Sifting through websites on your mobile device has become increasing frustrating for the general public. No one enjoys looking at a page where the content is too small, the links seem impossible to click, and you have to resize, pan or scroll just to see everything that is supposed to be on the screen. And while large corporations have long extolled the virtues of mobile-friendly websites and mobile applications, small to mid-sized businesses (SMBs) have had to balance the need to meet their consumer’s preferences with the need to spend money carefully, and revamping their possibly outdated, not-so-mobile websites will definitely require spending extra funds. For those who have been ignoring the mobile trend, Google says to put it on your priority list, or else! Google announced last week that it will be “expanding [its] use of mobile-friendliness as a ranking signal”, affecting mobile searches worldwide starting April 21st.
Smaller is Not Always Better
Before going any further, let’s make it clear that a mobile site isn’t simply a “smaller” version of your website. It is a website that is optimized for mobile use – either by using responsive web design (RWD) that adapts the layout to the viewing environment based on screen size, or by creating a completely separate website with functionality and design that is unique for mobile devices. Regardless of which version you choose, the premise is to provide an optimal viewing experience, which includes simple navigation, easy reading, and minimizes the need to resize, pan or scroll. RWD is typically preferred for SMBs because managing a single responsive website is a lot easier than managing multiple domains. Plus, you don’t have to make significant coding changes as new device sizes are introduced.
The New PageRank for Mobile Search
Google’s PageRank system is used to order search engine results by measuring the importance of the website pages against the user’s search term. And since it is meant to provide users with the best possible user experience with the minimal number of clicks, it makes sense that Google wants that experience to be just as pleasant on mobile devices. Google’s decision to designate “mobile-friendly” sites in 2014 should have been a heads up as to the direction they were going in with mobile search rankings.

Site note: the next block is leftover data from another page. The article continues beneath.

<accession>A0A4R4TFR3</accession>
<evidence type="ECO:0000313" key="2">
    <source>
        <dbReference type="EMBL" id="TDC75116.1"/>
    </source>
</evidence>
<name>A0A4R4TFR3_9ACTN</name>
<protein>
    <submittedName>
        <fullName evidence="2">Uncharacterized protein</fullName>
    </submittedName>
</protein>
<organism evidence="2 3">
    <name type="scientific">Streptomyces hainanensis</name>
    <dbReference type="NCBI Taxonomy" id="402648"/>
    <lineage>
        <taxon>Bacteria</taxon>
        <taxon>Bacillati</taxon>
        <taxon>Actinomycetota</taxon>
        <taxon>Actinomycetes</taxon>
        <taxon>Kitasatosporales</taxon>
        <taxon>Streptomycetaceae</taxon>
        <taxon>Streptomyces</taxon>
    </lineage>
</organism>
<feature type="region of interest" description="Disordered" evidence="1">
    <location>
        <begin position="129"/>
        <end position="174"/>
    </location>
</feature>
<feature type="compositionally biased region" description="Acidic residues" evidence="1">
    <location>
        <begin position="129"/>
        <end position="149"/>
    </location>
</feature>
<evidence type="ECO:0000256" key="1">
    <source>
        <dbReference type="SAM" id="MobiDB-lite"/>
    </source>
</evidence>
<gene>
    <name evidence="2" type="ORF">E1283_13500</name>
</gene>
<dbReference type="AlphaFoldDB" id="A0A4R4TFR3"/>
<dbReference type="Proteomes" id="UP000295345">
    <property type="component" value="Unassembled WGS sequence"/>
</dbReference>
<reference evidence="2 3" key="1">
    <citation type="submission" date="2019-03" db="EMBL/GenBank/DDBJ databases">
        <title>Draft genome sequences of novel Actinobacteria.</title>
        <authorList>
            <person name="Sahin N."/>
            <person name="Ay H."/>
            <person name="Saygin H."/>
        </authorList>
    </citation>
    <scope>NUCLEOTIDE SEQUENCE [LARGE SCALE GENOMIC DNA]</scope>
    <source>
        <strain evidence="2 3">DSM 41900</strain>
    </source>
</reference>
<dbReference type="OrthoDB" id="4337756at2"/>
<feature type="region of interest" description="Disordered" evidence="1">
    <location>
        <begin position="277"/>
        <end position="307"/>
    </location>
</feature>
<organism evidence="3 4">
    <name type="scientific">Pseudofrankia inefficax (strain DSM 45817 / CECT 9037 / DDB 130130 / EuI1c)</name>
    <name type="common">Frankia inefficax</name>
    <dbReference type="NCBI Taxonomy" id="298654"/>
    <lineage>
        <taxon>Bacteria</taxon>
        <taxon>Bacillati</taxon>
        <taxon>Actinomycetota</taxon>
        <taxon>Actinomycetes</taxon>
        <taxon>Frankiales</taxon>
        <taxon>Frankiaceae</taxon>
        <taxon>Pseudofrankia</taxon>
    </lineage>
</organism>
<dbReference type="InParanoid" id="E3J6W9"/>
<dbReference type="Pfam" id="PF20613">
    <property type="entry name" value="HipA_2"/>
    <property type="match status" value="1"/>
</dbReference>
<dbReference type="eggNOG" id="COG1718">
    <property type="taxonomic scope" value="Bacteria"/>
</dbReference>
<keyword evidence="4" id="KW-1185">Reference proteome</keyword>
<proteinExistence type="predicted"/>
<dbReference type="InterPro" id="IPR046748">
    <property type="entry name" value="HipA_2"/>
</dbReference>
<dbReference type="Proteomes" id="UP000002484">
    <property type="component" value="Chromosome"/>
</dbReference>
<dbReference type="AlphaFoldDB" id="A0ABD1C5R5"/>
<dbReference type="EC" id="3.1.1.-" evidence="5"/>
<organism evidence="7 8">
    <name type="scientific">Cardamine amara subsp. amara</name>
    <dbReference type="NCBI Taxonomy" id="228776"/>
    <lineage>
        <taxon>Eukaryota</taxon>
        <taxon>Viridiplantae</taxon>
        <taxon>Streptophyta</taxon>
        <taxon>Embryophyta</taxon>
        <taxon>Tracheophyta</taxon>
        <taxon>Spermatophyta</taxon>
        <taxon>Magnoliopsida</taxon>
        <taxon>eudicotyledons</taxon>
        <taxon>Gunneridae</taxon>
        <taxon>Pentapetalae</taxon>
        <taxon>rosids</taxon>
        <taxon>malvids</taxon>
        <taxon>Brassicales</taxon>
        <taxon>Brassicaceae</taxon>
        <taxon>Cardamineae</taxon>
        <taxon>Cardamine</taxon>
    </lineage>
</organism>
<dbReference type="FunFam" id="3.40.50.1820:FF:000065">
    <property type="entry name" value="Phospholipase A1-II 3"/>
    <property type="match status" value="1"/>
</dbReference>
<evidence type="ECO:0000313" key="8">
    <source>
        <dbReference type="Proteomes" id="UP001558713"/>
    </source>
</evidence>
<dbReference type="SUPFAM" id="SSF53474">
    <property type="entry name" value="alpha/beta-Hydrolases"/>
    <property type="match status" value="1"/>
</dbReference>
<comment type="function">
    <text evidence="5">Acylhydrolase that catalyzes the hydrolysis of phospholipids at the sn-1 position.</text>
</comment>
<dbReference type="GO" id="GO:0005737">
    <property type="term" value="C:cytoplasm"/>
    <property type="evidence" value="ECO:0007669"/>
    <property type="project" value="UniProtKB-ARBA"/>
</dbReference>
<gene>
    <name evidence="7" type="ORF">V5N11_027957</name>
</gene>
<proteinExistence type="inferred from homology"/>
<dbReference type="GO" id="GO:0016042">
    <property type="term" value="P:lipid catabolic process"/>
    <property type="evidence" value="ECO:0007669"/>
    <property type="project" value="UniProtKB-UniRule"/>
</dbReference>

Google isn’t totally insensitive to the time and money it takes to create a more mobile-friendly site, which is why they are giving everyone until April 21st to get their sites up to snuff before changing the rankings. The good news is the new mobile PageRank algorithm will run in real-time, meaning that even if April 21st comes and goes, your website will start benefiting from your redesign efforts as soon as your new mobile-friendly website launches. The algorithm will also run on a page-by-page basis, so having sub-sections or specialized landing pages that are not mobile-friendly won’t hurt your main pages.
Growth of the Mobile User
This change could not have come soon enough, as 60% of digital media consumption is done on mobile devices. Nearly 1/3 of consumers now cite mobile as a preferred shopping method, and that number is only growing. Even in B2B industries, where major purchasing decisions require custom proposals, board meetings, and negotiations, potential customers are doing at least some of their initial research on mobile devices. No company is exempt from this trend so if you haven’t already, now is the time to jump on the mobile bandwagon and help optimize your user experience.